The Air Huarache held some serious power within the sneaker industry. Mike Tyson would rock them, Michael Jordan sported them in advertising campaigns at the height of his superstardom. Renowned sneakerhead Jerry Seinfield even had a pair on foot whilst filming the iconic ‘Seinfield’ sitcom. The Air Huarache was one of the most important Nike silhouettes of the 90s. 

Unfortunately, over saturating the market in the 00s by releasing too many Air Huarache colourways has caused a damaging aura to surround the legendary runner. Nike went for the quick money grab, which did work, but actually damaged the Huarache legacy. Fortunately, though, they are going some way to repair the shoe’s reputation, starting with the Stussy collaboration. 

Stussy x Nike Air Huarache: 2000, 2021

The year was 2000, the hype around the Huarache had died down, but all of that was about to change. Nike looked to increase its product reach by enlisting a streetwear brand’s help, and in walked Stussy. Fraser Cooke of Nike reaches out to Stussy’s Michael Koppleman, offering the chance to take over a classic Nike runner. Koppleman and Cooke settled on the Huarache being that silhouette, and the colourways that followed were truly one of a kind. The Olive Green and Desert Oak colourways caught the attention of everybody. Sneakerheads, runners, Stussy collectors, everyone wanted a pair of the Stussy x Nike Huarache.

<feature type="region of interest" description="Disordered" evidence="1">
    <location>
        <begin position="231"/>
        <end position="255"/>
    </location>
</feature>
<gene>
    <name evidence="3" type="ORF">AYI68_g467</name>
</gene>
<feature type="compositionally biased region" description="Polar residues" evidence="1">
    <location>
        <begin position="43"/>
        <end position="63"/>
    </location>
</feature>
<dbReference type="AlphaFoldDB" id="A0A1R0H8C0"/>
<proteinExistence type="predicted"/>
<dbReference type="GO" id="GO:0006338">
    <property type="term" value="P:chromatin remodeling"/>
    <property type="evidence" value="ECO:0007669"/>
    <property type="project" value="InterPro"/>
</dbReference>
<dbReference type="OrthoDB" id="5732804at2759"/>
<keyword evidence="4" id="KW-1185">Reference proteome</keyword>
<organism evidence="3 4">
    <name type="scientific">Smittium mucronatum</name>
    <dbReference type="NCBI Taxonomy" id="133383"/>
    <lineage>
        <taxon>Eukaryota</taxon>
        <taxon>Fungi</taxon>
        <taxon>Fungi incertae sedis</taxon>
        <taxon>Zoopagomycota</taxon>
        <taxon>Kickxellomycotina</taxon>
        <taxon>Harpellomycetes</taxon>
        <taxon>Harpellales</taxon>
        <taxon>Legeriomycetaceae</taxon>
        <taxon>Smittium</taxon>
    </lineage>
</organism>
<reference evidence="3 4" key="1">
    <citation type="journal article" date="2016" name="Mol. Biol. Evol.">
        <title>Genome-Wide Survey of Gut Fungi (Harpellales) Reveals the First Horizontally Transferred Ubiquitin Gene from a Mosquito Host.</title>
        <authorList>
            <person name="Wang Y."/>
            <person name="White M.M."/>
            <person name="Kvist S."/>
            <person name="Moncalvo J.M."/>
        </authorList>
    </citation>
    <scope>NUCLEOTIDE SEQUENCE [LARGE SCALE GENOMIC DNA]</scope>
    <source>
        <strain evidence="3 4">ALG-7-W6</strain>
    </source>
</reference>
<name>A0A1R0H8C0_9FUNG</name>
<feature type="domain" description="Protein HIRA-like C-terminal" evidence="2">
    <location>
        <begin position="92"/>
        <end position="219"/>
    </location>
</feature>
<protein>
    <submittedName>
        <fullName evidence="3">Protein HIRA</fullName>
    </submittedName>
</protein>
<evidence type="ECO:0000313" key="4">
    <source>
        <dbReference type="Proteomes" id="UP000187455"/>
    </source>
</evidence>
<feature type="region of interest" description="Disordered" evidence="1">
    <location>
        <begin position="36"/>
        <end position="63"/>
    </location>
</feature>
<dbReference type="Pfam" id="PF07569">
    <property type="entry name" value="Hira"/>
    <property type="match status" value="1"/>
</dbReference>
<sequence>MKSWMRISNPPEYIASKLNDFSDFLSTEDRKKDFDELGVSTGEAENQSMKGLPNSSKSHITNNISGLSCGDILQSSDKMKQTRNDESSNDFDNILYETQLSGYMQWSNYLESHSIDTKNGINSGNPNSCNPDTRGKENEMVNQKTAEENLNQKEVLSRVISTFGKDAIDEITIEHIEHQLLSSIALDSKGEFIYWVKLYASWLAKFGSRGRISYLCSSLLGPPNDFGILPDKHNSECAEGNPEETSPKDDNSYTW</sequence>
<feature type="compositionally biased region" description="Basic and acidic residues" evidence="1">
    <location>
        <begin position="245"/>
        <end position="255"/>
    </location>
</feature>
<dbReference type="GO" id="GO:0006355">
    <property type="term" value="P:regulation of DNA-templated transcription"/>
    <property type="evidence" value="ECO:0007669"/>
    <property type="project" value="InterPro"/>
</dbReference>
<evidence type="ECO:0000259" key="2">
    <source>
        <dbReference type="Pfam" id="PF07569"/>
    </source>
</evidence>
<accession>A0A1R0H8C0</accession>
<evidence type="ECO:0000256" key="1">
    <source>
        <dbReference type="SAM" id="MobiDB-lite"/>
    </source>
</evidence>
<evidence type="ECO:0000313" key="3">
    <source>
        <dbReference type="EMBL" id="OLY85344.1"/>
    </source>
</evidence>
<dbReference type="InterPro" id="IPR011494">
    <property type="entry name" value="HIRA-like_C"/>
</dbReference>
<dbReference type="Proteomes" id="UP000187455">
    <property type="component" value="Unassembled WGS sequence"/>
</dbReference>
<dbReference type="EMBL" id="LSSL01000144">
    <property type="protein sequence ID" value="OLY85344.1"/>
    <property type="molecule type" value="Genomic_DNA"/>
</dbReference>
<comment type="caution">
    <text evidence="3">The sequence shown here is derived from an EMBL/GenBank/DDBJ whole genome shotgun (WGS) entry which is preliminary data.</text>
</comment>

The sneaker would only release at the London chapter store, making the sneaker super exclusive. Minimal numbers of the shoe would drop, making this one of the hardest to find shoes of all time. The hype that surrounded this particular collab has remained consistent over the last twenty-one years. Even throughout the years, when people began to turn on the Huarache, real collectors would not have turned their noses up at the chance to own the Stussy Huarache. 

It may have taken over twenty years, but Nike and Stussy have finally revived the elusive shoe. The re-release has been met with criticism amongst the newer collectors and sneakerheads. But, for any OG’s of the game, this will be one of the best releases all year. The backstory is generally my favourite part about collecting sneakers; I see the recent Stussy x Nike Huarache blowing up once people look at the history behind both the collaboration and the Huarache. 

Are you looking to add a pair of the Stussy x Nike Air Huarache’s to your rotation? Click the links below to find your size.